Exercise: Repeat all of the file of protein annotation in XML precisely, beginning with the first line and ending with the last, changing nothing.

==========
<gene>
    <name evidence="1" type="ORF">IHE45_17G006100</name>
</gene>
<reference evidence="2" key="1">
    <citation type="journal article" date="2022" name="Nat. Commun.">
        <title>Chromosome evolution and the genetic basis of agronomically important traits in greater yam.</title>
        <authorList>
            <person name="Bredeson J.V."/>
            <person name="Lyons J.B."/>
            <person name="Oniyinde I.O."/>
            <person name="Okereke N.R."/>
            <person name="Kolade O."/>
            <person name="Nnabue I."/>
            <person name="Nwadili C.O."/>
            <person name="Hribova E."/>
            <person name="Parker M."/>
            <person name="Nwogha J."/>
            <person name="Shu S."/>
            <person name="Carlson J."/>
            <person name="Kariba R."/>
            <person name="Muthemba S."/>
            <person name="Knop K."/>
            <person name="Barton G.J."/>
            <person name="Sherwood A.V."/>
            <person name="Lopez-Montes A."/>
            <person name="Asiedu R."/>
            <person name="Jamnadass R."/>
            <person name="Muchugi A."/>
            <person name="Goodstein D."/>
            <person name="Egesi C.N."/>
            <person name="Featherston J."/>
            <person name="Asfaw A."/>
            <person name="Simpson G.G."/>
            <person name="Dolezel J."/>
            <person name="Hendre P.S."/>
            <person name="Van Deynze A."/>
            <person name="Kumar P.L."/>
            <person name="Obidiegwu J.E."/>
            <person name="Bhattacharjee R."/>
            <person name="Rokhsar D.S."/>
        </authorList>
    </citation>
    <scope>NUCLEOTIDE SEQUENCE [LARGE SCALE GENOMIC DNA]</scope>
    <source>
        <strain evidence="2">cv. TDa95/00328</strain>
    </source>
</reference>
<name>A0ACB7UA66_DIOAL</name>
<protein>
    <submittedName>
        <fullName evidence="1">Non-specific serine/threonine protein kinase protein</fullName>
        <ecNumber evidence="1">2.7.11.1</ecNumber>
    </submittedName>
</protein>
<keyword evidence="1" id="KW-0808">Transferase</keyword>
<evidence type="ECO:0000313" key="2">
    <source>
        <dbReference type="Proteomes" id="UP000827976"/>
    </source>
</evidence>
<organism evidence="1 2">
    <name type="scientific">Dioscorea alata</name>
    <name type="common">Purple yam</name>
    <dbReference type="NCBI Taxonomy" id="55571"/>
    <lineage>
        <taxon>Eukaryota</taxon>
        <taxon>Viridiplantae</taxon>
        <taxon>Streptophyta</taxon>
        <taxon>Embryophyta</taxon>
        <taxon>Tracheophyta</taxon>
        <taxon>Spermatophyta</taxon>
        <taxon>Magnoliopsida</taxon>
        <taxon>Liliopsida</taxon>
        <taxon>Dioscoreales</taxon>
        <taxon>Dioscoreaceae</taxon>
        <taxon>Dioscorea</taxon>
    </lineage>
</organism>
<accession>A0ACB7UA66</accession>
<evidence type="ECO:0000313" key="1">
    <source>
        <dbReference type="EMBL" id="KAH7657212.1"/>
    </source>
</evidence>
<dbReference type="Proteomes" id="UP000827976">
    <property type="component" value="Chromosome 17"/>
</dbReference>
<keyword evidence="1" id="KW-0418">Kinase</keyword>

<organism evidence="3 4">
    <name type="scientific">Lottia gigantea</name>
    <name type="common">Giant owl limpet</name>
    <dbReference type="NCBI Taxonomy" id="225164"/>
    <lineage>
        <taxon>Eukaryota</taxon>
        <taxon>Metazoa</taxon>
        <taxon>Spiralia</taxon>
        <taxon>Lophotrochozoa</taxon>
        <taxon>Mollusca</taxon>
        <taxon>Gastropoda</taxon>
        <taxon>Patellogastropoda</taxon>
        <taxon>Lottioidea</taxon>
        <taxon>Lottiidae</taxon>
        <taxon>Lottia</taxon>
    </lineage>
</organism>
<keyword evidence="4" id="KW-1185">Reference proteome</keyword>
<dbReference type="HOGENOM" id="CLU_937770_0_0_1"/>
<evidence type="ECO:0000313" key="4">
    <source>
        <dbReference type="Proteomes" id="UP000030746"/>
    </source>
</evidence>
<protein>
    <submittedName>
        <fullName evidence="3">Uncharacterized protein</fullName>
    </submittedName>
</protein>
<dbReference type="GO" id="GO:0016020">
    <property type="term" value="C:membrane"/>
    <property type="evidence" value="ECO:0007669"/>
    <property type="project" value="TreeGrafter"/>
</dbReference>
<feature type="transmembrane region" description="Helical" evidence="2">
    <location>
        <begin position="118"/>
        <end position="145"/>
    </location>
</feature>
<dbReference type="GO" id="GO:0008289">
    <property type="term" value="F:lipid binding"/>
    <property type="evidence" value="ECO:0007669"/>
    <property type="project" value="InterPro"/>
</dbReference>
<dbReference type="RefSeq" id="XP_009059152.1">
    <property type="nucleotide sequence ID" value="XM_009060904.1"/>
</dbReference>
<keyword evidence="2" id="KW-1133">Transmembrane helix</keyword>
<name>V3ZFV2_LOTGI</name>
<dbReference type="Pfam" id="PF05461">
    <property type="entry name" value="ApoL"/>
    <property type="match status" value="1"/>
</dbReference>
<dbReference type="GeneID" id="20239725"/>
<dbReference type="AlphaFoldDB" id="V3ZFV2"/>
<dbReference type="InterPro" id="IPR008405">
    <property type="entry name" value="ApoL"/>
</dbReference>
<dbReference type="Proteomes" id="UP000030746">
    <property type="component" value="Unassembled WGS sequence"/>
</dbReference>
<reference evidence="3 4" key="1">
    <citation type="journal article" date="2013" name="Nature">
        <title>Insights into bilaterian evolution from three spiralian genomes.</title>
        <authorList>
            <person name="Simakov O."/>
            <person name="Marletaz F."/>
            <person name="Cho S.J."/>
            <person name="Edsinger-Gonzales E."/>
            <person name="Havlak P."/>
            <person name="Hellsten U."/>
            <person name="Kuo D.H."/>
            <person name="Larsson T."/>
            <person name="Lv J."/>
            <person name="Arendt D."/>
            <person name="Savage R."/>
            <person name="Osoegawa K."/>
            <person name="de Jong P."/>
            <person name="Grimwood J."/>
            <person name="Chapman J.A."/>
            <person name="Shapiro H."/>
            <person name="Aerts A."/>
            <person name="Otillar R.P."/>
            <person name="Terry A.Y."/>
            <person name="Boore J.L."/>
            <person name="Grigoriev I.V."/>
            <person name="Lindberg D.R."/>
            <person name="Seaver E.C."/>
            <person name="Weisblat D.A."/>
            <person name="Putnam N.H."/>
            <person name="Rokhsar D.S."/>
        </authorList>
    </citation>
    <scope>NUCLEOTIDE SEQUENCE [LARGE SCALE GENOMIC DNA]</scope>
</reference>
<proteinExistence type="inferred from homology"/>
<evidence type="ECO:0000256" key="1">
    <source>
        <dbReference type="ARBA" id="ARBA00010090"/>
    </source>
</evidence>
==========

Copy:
<gene>
    <name evidence="1" type="ORF">IHE45_17G006100</name>
</gene>
<reference evidence="2" key="1">
    <citation type="journal article" date="2022" name="Nat. Commun.">
        <title>Chromosome evolution and the genetic basis of agronomically important traits in greater yam.</title>
        <authorList>
            <person name="Bredeson J.V."/>
            <person name="Lyons J.B."/>
            <person name="Oniyinde I.O."/>
            <person name="Okereke N.R."/>
            <person name="Kolade O."/>
            <person name="Nnabue I."/>
            <person name="Nwadili C.O."/>
            <person name="Hribova E."/>
            <person name="Parker M."/>
            <person name="Nwogha J."/>
            <person name="Shu S."/>
            <person name="Carlson J."/>
            <person name="Kariba R."/>
            <person name="Muthemba S."/>
            <person name="Knop K."/>
            <person name="Barton G.J."/>
            <person name="Sherwood A.V."/>
            <person name="Lopez-Montes A."/>
            <person name="Asiedu R."/>
            <person name="Jamnadass R."/>
            <person name="Muchugi A."/>
            <person name="Goodstein D."/>
            <person name="Egesi C.N."/>
            <person name="Featherston J."/>
            <person name="Asfaw A."/>
            <person name="Simpson G.G."/>
            <person name="Dolezel J."/>
            <person name="Hendre P.S."/>
            <person name="Van Deynze A."/>
            <person name="Kumar P.L."/>
            <person name="Obidiegwu J.E."/>
            <person name="Bhattacharjee R."/>
            <person name="Rokhsar D.S."/>
        </authorList>
    </citation>
    <scope>NUCLEOTIDE SEQUENCE [LARGE SCALE GENOMIC DNA]</scope>
    <source>
        <strain evidence="2">cv. TDa95/00328</strain>
    </source>
</reference>
<name>A0ACB7UA66_DIOAL</name>
<protein>
    <submittedName>
        <fullName evidence="1">Non-specific serine/threonine protein kinase protein</fullName>
        <ecNumber evidence="1">2.7.11.1</ecNumber>
    </submittedName>
</protein>
<keyword evidence="1" id="KW-0808">Transferase</keyword>
<evidence type="ECO:0000313" key="2">
    <source>
        <dbReference type="Proteomes" id="UP000827976"/>
    </source>
</evidence>
<organism evidence="1 2">
    <name type="scientific">Dioscorea alata</name>
    <name type="common">Purple yam</name>
    <dbReference type="NCBI Taxonomy" id="55571"/>
    <lineage>
        <taxon>Eukaryota</taxon>
        <taxon>Viridiplantae</taxon>
        <taxon>Streptophyta</taxon>
        <taxon>Embryophyta</taxon>
        <taxon>Tracheophyta</taxon>
        <taxon>Spermatophyta</taxon>
        <taxon>Magnoliopsida</taxon>
        <taxon>Liliopsida</taxon>
        <taxon>Dioscoreales</taxon>
        <taxon>Dioscoreaceae</taxon>
        <taxon>Dioscorea</taxon>
    </lineage>
</organism>
<accession>A0ACB7UA66</accession>
<evidence type="ECO:0000313" key="1">
    <source>
        <dbReference type="EMBL" id="KAH7657212.1"/>
    </source>
</evidence>
<dbReference type="Proteomes" id="UP000827976">
    <property type="component" value="Chromosome 17"/>
</dbReference>
<keyword evidence="1" id="KW-0418">Kinase</keyword>

<organism evidence="3 4">
    <name type="scientific">Lottia gigantea</name>
    <name type="common">Giant owl limpet</name>
    <dbReference type="NCBI Taxonomy" id="225164"/>
    <lineage>
        <taxon>Eukaryota</taxon>
        <taxon>Metazoa</taxon>
        <taxon>Spiralia</taxon>
        <taxon>Lophotrochozoa</taxon>
        <taxon>Mollusca</taxon>
        <taxon>Gastropoda</taxon>
        <taxon>Patellogastropoda</taxon>
        <taxon>Lottioidea</taxon>
        <taxon>Lottiidae</taxon>
        <taxon>Lottia</taxon>
    </lineage>
</organism>
<keyword evidence="4" id="KW-1185">Reference proteome</keyword>
<dbReference type="HOGENOM" id="CLU_937770_0_0_1"/>
<evidence type="ECO:0000313" key="4">
    <source>
        <dbReference type="Proteomes" id="UP000030746"/>
    </source>
</evidence>
<protein>
    <submittedName>
        <fullName evidence="3">Uncharacterized protein</fullName>
    </submittedName>
</protein>
<dbReference type="GO" id="GO:0016020">
    <property type="term" value="C:membrane"/>
    <property type="evidence" value="ECO:0007669"/>
    <property type="project" value="TreeGrafter"/>
</dbReference>
<feature type="transmembrane region" description="Helical" evidence="2">
    <location>
        <begin position="118"/>
        <end position="145"/>
    </location>
</feature>
<dbReference type="GO" id="GO:0008289">
    <property type="term" value="F:lipid binding"/>
    <property type="evidence" value="ECO:0007669"/>
    <property type="project" value="InterPro"/>
</dbReference>
<dbReference type="RefSeq" id="XP_009059152.1">
    <property type="nucleotide sequence ID" value="XM_009060904.1"/>
</dbReference>
<keyword evidence="2" id="KW-1133">Transmembrane helix</keyword>
<name>V3ZFV2_LOTGI</name>
<dbReference type="Pfam" id="PF05461">
    <property type="entry name" value="ApoL"/>
    <property type="match status" value="1"/>
</dbReference>
<dbReference type="GeneID" id="20239725"/>
<dbReference type="AlphaFoldDB" id="V3ZFV2"/>
<dbReference type="InterPro" id="IPR008405">
    <property type="entry name" value="ApoL"/>
</dbReference>
<dbReference type="Proteomes" id="UP000030746">
    <property type="component" value="Unassembled WGS sequence"/>
</dbReference>
<reference evidence="3 4" key="1">
    <citation type="journal article" date="2013" name="Nature">
        <title>Insights into bilaterian evolution from three spiralian genomes.</title>
        <authorList>
            <person name="Simakov O."/>
            <person name="Marletaz F."/>
            <person name="Cho S.J."/>
            <person name="Edsinger-Gonzales E."/>
            <person name="Havlak P."/>
            <person name="Hellsten U."/>
            <person name="Kuo D.H."/>
            <person name="Larsson T."/>
            <person name="Lv J."/>
            <person name="Arendt D."/>
            <person name="Savage R."/>
            <person name="Osoegawa K."/>
            <person name="de Jong P."/>
            <person name="Grimwood J."/>
            <person name="Chapman J.A."/>
            <person name="Shapiro H."/>
            <person name="Aerts A."/>
            <person name="Otillar R.P."/>
            <person name="Terry A.Y."/>
            <person name="Boore J.L."/>
            <person name="Grigoriev I.V."/>
            <person name="Lindberg D.R."/>
            <person name="Seaver E.C."/>
            <person name="Weisblat D.A."/>
            <person name="Putnam N.H."/>
            <person name="Rokhsar D.S."/>
        </authorList>
    </citation>
    <scope>NUCLEOTIDE SEQUENCE [LARGE SCALE GENOMIC DNA]</scope>
</reference>
<proteinExistence type="inferred from homology"/>
<evidence type="ECO:0000256" key="1">
    <source>
        <dbReference type="ARBA" id="ARBA00010090"/>
    </source>
</evidence>